In 1881, Stefano Bardini, a prominent antiquarian and collector, commissioned a neo-classical palace – in which building materials and monumental items from churches and noble residences were also employed – to house a museum for his collection of sculptures, paintings, furniture, ceramics, tapestries, arms and musical instruments. With some changes to the structure and the addition of some authentic architectural elements such as tympanums, portals and stairs, the antiquarian Bardini transformed the old building, once the church and convent of San Gregorio della Pace, into a charming neo-Renaissance palace suitable for housing not only the exhibition gallery but also a series of laboratories where the works of art were restored, ready to be sold. After years of intense business activity, decided to transform his collection into a museum and donate it to the Municipality of Florence.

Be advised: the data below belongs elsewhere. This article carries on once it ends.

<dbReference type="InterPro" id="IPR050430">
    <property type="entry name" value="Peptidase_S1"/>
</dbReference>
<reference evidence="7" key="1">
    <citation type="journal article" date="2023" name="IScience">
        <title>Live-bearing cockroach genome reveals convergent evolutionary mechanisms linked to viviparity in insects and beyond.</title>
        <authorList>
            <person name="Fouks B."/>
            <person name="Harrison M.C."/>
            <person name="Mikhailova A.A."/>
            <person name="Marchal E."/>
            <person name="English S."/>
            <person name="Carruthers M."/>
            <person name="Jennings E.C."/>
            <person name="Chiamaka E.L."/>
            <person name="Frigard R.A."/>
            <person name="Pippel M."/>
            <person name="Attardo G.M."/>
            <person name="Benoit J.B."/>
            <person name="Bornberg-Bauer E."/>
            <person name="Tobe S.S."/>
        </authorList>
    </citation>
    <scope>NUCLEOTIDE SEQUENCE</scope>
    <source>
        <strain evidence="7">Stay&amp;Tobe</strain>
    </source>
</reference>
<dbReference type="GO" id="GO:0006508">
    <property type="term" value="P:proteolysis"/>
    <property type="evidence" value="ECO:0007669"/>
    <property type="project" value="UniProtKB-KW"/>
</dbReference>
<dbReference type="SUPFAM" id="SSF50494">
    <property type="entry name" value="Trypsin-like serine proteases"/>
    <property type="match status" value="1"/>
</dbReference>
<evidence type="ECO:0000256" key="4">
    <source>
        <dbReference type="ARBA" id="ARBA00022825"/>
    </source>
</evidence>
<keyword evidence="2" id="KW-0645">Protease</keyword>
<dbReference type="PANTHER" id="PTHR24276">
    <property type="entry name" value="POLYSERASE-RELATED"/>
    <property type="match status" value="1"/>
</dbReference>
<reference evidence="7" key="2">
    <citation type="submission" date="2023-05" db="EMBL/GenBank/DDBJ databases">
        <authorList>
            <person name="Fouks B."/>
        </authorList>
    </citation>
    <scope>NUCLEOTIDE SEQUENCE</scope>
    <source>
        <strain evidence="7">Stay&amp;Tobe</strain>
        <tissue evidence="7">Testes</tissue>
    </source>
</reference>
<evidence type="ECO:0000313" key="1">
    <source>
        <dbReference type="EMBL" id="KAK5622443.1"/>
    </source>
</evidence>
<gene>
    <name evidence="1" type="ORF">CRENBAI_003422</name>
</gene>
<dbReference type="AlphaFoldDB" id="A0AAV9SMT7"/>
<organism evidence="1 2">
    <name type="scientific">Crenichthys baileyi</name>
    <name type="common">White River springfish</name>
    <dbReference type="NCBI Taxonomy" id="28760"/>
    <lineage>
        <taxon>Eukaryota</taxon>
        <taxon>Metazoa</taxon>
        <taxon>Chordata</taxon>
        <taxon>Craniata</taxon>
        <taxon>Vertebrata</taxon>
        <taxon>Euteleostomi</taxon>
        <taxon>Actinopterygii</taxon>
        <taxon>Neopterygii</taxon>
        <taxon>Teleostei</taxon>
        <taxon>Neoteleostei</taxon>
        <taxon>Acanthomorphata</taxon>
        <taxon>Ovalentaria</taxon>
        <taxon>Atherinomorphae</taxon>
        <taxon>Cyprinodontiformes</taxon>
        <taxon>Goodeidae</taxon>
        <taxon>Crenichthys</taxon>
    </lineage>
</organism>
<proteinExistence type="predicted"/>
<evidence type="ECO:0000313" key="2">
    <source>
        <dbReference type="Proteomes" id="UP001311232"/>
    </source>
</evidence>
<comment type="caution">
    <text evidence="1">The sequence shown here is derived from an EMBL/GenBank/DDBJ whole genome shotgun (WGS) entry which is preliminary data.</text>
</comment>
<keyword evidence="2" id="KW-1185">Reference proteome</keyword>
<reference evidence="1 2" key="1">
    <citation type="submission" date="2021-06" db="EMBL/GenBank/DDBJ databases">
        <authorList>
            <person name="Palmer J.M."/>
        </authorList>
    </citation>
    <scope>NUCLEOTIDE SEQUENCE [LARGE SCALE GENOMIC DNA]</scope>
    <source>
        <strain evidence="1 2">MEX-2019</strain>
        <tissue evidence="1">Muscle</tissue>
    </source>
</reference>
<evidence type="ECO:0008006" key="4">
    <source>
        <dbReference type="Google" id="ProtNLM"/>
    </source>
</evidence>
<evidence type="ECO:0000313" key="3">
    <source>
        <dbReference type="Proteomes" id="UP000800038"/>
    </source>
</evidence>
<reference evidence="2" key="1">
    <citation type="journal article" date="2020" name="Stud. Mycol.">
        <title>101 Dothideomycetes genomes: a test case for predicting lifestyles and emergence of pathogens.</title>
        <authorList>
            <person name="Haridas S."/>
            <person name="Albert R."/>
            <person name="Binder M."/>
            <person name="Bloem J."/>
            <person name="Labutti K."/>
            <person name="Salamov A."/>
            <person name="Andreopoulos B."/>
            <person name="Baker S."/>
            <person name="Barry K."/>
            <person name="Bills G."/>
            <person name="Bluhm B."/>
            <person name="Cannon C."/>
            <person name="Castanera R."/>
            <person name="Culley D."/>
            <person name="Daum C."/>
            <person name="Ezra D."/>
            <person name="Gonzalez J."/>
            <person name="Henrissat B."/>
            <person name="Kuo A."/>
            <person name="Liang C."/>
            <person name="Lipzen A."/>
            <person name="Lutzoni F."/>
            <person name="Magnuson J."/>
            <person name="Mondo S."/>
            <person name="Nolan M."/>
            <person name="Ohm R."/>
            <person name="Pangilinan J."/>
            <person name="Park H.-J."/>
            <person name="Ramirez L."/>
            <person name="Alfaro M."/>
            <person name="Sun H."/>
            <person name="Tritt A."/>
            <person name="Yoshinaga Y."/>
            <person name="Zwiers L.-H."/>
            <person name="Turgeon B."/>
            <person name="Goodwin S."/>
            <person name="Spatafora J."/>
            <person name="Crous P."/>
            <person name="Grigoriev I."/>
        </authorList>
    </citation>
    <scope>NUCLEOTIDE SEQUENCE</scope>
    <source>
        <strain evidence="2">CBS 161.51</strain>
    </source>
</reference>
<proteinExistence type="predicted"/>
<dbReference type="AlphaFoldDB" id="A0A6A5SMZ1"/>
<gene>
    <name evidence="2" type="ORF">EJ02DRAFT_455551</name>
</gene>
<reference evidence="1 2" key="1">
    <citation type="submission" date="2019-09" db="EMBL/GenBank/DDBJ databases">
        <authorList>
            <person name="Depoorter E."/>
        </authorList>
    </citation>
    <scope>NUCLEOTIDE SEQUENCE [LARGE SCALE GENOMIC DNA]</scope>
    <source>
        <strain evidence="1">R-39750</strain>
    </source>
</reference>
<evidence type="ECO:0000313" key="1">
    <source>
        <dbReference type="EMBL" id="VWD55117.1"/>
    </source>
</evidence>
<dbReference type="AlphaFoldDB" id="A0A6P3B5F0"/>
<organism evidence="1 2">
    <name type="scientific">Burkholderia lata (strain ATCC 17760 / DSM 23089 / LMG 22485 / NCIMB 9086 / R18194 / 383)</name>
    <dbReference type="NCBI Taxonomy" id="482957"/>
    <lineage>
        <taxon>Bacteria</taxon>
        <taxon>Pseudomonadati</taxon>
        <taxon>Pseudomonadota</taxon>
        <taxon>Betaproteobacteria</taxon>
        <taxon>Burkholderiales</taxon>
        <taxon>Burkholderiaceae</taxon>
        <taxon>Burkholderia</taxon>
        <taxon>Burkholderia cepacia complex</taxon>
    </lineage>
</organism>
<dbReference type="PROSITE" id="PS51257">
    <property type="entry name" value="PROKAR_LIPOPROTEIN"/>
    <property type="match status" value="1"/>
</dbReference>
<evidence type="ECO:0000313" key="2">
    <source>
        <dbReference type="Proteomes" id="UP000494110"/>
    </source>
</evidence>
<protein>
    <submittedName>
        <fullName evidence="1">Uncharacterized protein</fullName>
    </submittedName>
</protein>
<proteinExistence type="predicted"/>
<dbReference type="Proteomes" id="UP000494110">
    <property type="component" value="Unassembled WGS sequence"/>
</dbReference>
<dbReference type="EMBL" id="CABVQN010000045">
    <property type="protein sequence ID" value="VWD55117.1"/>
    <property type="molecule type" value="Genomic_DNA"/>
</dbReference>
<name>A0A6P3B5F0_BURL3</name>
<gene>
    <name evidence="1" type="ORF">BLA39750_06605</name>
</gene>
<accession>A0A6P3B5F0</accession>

Among the works, which range from the Roman age to the 18th century, are pictorial and sculptural masterpieces such as Carità by Tino di Camaino, Madonna of the Cordai by Donatello, a beautiful terracotta by Della Robbia, Petro Tacca's Porcellino (from the famous fountain) and San Michele Arcangelo by Antonio del Pollaiolo.
An astonishing city of art, fashion and tradition
If you are visiting Tuscany you cannot miss Florence. The Renaissance city is a treasure trove of art with an astonishing contemporary vibe. Beyond the extraordinary artistic heritage, a testimony to its centuries of civilization, the best way to enjoy Florence is to stroll along the riverside avenues at sunset, or to get lost among the city’s myriad alleyways of the bohemian Oltrarno or the ...Morekeyboard_backspace
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